Prevalence of attention deficit hyperactivity disorder among children and adolescents in Spain: a systematic review and meta-analysis of epidemiological studies
1 Centro Superior de Investigación en Salud Pública (CSISP), Valencia, Spain
2 Fundación Instituto de Investigación en Servicios de Salud, Valencia, Spain
3 Instituto Aragonés de Ciencias de la Salud (I+CS), Zaragoza, Spain
4 Primary Care General Directorate, Regional Health Council, Madrid, Spain
5 University of Valencia, Valencia, Spain
Citation and License
BMC Psychiatry 2012, 12:168 doi:10.1186/1471-244X-12-168Published: 12 October 2012
Attention deficit hyperactivity disorder (ADHD) is a commonly diagnosed neuropsychiatric disorder in childhood, but the frequency of the condition is not well established in many countries. The aim of the present study was to quantify the overall prevalence of ADHD among children and adolescents in Spain by means of a systematic review and meta-analysis.
PubMed/MEDLINE, IME, IBECS and TESEO were comprehensively searched. Original reports were selected if they provided data on prevalence estimates of ADHD among people under 18 years old in Spain and were cross-sectional, observational epidemiological studies. Information from included studies was systematically extracted and evaluated. Overall pooled-prevalence estimates of ADHD were calculated using random-effects models. Sources of heterogeneity were explored by means sub-groups analyses and univariate meta-regressions.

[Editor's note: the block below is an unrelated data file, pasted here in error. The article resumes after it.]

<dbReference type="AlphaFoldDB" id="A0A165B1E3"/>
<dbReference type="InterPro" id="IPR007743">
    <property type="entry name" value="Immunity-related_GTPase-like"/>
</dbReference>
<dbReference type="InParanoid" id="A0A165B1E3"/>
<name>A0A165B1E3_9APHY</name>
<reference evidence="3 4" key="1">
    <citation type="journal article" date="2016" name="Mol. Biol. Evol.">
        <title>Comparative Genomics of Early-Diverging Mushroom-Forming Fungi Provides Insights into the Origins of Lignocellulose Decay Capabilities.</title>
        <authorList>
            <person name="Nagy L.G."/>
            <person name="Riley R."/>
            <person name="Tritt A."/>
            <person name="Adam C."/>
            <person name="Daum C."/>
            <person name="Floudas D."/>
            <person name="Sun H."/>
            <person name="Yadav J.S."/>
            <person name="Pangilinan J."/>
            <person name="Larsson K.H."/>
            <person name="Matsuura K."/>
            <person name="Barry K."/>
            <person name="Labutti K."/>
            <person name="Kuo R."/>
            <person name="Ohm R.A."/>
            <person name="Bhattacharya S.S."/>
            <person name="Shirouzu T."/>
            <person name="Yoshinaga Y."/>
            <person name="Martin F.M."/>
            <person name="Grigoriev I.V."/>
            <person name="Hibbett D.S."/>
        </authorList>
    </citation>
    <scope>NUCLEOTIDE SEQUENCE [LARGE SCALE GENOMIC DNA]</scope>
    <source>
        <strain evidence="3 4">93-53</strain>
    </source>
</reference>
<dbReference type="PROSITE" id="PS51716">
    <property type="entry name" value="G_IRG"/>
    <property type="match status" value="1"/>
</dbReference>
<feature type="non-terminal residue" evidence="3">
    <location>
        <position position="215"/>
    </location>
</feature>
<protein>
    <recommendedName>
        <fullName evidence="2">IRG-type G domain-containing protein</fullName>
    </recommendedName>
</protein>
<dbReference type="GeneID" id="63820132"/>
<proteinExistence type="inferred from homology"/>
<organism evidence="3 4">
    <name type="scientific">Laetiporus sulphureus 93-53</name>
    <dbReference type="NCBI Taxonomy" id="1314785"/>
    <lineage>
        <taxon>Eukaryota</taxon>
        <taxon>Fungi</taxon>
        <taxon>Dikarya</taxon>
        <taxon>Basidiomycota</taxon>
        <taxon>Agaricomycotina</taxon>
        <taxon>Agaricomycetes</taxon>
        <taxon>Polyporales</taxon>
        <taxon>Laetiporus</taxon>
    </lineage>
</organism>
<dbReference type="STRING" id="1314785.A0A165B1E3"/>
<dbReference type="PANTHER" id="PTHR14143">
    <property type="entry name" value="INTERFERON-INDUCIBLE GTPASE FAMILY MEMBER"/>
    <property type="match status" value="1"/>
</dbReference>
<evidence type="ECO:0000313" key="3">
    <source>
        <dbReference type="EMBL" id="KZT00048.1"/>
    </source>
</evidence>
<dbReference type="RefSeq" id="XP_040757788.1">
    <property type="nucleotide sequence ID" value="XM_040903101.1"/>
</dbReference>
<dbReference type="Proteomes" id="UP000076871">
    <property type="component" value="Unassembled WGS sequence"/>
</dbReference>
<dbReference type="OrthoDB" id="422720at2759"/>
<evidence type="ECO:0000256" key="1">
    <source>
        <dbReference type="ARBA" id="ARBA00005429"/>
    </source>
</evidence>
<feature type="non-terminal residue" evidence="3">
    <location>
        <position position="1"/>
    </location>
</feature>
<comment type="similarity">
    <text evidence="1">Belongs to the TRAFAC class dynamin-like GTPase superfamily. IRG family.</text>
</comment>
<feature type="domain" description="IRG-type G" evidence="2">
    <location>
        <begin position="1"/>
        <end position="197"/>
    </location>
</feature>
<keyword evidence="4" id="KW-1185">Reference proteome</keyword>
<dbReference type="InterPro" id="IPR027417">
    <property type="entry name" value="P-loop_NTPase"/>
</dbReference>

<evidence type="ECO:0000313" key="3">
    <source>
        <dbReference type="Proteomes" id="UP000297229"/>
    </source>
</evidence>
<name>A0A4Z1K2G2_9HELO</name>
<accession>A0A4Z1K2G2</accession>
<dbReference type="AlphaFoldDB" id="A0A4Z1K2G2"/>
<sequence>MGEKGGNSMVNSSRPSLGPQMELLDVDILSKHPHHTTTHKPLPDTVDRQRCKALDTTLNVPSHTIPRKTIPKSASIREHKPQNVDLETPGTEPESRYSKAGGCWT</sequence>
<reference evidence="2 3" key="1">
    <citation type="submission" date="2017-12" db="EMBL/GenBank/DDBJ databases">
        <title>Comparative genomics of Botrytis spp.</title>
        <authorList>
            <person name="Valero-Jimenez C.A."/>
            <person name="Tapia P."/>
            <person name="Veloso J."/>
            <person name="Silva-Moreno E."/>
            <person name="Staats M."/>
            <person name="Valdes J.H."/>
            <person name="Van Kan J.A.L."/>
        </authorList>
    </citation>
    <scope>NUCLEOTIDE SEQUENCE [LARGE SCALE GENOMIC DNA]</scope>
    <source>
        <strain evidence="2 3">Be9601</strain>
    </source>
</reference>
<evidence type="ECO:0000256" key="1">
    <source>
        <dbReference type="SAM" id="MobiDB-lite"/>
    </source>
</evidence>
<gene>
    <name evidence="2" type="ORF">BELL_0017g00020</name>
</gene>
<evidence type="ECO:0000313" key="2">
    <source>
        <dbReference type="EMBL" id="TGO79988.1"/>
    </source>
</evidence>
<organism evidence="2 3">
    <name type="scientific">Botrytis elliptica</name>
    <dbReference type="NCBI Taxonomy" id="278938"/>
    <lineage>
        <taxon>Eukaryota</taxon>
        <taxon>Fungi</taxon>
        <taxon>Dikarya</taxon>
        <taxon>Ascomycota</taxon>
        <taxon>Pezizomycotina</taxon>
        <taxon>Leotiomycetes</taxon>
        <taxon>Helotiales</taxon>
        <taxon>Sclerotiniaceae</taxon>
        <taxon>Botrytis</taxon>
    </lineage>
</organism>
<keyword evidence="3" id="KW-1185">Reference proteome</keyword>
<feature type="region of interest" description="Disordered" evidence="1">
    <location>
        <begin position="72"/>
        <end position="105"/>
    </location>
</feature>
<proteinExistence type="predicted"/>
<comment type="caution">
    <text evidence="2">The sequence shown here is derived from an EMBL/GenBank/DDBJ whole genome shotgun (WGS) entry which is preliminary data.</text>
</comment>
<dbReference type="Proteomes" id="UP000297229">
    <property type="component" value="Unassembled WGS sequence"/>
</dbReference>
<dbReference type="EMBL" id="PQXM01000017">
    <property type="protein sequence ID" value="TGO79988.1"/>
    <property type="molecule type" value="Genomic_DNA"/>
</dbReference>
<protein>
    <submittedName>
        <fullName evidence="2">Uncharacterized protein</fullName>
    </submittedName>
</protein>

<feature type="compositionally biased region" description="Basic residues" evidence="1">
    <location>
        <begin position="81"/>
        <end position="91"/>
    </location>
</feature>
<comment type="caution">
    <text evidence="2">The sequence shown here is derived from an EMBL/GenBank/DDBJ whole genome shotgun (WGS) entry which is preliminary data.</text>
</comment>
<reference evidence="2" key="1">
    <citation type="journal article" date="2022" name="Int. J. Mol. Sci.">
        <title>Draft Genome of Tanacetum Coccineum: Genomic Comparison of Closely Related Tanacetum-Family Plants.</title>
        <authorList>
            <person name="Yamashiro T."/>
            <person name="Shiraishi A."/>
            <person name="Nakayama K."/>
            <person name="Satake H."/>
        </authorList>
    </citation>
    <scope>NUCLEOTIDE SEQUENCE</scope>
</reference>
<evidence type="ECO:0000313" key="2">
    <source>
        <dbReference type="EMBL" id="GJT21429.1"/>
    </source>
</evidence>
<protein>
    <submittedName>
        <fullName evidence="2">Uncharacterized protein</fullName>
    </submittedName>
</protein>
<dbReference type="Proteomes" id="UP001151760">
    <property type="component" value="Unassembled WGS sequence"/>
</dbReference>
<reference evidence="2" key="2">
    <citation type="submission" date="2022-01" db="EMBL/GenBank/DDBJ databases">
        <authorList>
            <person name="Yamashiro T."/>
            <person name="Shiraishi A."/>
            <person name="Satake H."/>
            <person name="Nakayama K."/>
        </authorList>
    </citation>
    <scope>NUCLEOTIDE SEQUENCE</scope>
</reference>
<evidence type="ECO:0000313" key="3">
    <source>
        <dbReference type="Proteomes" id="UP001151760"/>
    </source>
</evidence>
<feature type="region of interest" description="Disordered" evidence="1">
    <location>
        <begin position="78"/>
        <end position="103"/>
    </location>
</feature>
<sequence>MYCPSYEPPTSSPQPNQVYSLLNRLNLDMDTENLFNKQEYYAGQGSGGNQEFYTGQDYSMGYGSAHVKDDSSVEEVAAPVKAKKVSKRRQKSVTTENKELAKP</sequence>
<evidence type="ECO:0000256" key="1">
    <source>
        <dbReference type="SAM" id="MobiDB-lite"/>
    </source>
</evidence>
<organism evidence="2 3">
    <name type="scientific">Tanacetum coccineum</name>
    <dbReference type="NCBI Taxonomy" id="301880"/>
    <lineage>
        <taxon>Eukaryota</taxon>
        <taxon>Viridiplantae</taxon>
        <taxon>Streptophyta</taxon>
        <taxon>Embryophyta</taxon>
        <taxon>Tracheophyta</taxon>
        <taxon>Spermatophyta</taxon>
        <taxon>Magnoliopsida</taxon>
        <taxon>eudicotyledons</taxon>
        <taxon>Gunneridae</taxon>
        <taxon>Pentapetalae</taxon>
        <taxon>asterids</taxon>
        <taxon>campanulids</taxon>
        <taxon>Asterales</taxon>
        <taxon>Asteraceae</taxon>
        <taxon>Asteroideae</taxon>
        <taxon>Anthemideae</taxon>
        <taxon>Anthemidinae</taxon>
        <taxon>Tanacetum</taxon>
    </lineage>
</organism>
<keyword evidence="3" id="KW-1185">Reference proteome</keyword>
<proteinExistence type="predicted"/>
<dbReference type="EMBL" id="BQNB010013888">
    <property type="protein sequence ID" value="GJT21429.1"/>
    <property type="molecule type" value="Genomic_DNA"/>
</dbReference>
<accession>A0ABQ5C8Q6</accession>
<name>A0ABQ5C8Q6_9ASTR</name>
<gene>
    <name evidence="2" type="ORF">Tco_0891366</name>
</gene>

Fourteen epidemiological studies (13,026 subjects) were selected. The overall pooled-prevalence of ADHD was estimated at 6.8% [95% confidence interval (CI) 4.9 – 8.8%] representing 361,580 (95% CI 260,550 – 467,927) children and adolescents in the community. There was significant heterogeneity (P < 0.001), which was incompletely explained by subgroup analyses and meta-regressions.
Our findings suggest that the prevalence of ADHD among children and adolescents in Spain is consistent with previous studies conducted in other countries and regions. This study represents a first step in estimating the national burden of ADHD that will be essential to building evidence-based programs and services.